Amazon Web Services provides cloud computing services to businesses and individuals. Similar to Google Cloud Platform, they offer different types of services and solutions. A few of their cloud products are AWS Elastic Beanstalk, EC2 Container Service, DynamoDB, Redshift, Lambda, DynamoDB, and S3. Many big names including Netflix, Time, NASA, Expedia, Airbnb, and Lamborghini use AWS.
In 2019, AWS launched Amazon Backup (databases, file systems, and storage backup service), AWS Security Hub (data collation service), Amazon EventBridge (a serverless event bus that ingests data from your apps, SaaS apps, and AWS services), Cloud Development Kit (cloud infrastructure provisioning toolkit) and AWS Outposts (a fully managed service that extends AWS infrastructure, AWS services, APIs, and tools).
Strategic partnerships and acquisitions
In 2019, Google Cloud made huge investments acquiring startups to strengthen its enterprise offerings, which include the acquisition of Elastifile (enterprise file storage), Looker (data analytics provider), and Chronicle (security startup). Its acquisition of CloudSimple (a VMware workload migration service) is perceived as a visible step to gain an edge over AWS. Recently, Google also announced new strategic partnerships with McAfee, Palo Alto Networks, and Qualys to boost the security capabilities of the Google Cloud Platform.
AWS also made several acquisitions in 2019 to further enhance its capabilities, like TSO Logic (cloud spending analysis tools), Eero (WiFi mesh network startup), Canvas Technology (a warehouse robotics startup), Sizmek (ad server and dynamic creative optimization). In late-2019, Amazon Web Services and Salesforce disclosed expansion of their ongoing partnership to include data integration between the two companies. Salesforce is offering AWS call transcription and telephony services with Amazon Connect as part of its Service Cloud call center solution.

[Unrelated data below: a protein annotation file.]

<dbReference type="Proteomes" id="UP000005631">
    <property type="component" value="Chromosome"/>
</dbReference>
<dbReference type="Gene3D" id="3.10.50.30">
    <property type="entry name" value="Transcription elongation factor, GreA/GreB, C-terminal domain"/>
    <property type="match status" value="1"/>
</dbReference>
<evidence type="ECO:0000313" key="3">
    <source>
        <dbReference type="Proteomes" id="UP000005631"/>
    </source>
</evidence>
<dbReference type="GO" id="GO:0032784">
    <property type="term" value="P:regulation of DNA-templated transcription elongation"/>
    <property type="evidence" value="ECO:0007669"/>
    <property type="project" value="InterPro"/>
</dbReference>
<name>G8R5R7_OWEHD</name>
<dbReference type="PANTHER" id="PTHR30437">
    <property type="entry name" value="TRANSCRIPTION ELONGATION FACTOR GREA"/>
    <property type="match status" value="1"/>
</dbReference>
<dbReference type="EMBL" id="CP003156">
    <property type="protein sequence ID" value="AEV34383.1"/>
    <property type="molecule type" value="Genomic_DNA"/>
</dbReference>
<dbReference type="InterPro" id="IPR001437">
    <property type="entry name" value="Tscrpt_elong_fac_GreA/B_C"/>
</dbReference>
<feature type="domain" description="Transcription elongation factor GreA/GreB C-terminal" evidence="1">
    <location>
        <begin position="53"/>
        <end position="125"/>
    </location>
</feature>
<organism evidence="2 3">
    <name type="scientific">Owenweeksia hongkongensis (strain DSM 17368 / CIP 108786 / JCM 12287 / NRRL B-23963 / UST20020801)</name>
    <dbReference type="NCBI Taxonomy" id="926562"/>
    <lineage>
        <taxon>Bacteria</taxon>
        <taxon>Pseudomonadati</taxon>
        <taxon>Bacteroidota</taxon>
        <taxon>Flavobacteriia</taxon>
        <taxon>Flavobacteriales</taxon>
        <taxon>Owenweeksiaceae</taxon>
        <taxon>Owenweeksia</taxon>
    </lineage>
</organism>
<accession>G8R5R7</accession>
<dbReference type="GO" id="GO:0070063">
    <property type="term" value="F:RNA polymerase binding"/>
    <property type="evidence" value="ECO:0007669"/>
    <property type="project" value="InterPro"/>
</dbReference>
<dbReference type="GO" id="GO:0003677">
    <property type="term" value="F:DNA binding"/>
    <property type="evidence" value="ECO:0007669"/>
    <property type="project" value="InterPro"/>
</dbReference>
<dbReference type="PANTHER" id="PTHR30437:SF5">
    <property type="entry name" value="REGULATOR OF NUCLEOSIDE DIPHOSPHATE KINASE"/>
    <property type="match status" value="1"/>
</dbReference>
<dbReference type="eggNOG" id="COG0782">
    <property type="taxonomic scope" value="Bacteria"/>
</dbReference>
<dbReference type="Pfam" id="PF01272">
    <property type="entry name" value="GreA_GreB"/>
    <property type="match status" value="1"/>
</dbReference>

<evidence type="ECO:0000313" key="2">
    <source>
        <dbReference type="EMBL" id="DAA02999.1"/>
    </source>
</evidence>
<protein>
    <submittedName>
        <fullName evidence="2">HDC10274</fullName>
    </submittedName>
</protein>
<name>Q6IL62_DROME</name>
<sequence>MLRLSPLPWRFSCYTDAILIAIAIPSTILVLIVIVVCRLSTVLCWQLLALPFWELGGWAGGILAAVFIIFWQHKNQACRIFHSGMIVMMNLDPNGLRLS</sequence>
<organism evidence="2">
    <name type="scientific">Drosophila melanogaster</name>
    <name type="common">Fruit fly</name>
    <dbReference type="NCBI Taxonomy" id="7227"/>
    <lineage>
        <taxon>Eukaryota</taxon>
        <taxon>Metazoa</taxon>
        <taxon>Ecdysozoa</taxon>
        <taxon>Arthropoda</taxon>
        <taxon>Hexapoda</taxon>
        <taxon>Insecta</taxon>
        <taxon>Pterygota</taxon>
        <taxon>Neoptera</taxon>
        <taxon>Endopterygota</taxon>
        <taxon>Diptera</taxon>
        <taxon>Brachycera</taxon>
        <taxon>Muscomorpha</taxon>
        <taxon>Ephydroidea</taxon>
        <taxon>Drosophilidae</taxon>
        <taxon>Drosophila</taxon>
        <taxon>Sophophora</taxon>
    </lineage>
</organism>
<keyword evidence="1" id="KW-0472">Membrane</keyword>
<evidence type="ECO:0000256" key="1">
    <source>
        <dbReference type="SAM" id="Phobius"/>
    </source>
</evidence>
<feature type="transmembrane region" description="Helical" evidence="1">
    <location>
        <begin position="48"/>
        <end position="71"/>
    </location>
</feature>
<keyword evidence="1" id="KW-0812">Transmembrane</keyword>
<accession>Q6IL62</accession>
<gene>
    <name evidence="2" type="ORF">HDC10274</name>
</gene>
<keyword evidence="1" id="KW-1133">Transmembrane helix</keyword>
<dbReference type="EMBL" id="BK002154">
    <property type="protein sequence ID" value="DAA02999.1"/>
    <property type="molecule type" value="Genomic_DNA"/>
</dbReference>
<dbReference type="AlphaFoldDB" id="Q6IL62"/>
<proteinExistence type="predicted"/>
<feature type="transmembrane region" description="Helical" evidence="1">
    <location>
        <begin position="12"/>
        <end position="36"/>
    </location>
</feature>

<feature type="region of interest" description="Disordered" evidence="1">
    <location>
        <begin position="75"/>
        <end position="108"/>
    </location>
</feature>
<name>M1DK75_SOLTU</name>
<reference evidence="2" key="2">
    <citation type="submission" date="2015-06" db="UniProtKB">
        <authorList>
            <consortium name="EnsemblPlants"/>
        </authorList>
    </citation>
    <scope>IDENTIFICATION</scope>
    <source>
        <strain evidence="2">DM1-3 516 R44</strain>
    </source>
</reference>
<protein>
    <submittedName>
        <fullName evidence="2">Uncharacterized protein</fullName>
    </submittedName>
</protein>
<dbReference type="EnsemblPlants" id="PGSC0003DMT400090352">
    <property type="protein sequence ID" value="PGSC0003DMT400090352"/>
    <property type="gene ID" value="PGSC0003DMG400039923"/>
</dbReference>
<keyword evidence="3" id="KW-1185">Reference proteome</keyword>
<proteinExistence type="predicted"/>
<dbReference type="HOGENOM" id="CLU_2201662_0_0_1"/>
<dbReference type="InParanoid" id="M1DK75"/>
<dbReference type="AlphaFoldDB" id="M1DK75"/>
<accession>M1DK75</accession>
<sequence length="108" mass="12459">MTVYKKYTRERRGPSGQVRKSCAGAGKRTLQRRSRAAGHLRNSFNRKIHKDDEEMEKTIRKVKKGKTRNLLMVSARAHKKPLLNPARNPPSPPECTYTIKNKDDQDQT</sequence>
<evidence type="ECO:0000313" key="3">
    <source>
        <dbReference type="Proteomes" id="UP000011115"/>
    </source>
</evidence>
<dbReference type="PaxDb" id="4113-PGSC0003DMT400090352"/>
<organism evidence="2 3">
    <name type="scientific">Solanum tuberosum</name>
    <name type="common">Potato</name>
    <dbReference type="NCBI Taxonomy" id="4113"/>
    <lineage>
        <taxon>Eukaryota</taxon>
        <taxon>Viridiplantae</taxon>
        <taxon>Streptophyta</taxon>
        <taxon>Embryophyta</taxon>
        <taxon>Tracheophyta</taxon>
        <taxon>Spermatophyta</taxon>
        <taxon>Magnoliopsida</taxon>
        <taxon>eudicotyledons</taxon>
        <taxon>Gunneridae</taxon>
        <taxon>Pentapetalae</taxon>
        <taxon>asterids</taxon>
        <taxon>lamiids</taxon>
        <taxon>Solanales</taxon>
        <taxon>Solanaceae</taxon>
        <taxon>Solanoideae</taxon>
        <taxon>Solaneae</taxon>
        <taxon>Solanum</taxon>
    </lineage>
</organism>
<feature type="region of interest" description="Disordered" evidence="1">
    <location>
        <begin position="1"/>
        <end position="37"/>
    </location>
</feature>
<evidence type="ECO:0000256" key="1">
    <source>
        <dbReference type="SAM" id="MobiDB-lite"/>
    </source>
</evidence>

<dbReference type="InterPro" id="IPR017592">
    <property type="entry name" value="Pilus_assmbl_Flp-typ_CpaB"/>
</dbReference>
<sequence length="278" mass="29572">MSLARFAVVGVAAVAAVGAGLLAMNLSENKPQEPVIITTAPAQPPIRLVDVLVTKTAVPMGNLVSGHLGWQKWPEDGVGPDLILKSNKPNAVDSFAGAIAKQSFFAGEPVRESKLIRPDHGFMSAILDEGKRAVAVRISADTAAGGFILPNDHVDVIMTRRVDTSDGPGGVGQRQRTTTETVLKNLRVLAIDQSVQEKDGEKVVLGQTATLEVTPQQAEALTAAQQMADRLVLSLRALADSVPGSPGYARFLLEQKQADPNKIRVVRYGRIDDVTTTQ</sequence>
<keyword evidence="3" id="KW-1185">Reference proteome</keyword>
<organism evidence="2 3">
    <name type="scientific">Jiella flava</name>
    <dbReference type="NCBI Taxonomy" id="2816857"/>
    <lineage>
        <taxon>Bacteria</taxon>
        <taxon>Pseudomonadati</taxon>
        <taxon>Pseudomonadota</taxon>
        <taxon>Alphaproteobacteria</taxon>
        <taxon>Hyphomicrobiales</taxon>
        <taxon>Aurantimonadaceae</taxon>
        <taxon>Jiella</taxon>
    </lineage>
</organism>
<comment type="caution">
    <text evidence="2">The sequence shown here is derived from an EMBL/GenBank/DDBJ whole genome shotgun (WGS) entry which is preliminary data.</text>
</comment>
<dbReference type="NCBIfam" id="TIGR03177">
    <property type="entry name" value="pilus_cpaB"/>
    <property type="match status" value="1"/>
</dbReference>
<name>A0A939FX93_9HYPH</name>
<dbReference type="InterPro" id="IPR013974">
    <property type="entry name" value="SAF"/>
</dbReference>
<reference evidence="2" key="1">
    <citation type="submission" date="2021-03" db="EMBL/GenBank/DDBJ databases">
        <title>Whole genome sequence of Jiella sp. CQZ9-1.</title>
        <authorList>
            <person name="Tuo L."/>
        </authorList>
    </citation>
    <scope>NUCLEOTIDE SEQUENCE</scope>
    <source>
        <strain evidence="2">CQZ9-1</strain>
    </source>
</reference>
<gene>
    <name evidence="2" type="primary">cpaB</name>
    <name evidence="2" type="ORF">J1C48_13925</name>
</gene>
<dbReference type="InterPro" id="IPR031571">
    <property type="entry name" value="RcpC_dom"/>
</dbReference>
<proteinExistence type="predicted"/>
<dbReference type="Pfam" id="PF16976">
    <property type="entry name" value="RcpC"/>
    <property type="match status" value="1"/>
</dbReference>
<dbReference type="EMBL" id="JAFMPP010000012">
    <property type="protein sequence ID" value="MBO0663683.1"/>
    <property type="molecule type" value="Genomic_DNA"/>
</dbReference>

Latency and downtime
According to network intelligence specialist ThousandEyes, AWS performs less efficiently in Asia, while GCP is almost three times slower than AWS to connect in India and Europe. In Asia, GCP demonstrated 35 percent better network performance stability in comparison to AWS. When connecting Singapore and South Asia, AWS and GCP were 1.5 times slower than other cloud providers.
Amazon Web Services has a lot of experience in cloud infrastructure because of its head start, and with time it made its product and services more stable and reliable than GCP. On the other hand, GCP is younger but has a robust public infrastructure that provides a lower latency rate than AWS. Also, the multicloud performance between these two cloud providers is reliable, stable, and consistent.
Google Cloud Platform’s security model has evolved over 15 years, and at present, it secures its own products and services like Gmail and YouTube. All data traveling between Google customer datacenters and cloud services is encrypted by default. The data saved on persistent disks are encrypted with 256-bit AES, and every encryption key is encrypted with a set of master keys (which are regularly changed).
AWS’s security model has also improved greatly over the past decade. Just like GCP, all data in transit between AWS, the customers, and datacenters are encrypted. The data is encrypted under 256-bit AES, and each encryption key is also encrypted with a set of master keys, which are regularly changing.
AWS vs. Google Cloud: Battlelines set for 2020
Both AWS and Google Cloud are capable platforms. Which you choose will depend on various factors like your geographic location and the latency in that region, which cloud services you require, and how much they cost on each platform. It is a nuanced decision, and whichever you choose, you can’t go too wrong. As the battle for cloud dominance continues into 2020, it’ll be interesting to see the moves these two leaders make this year.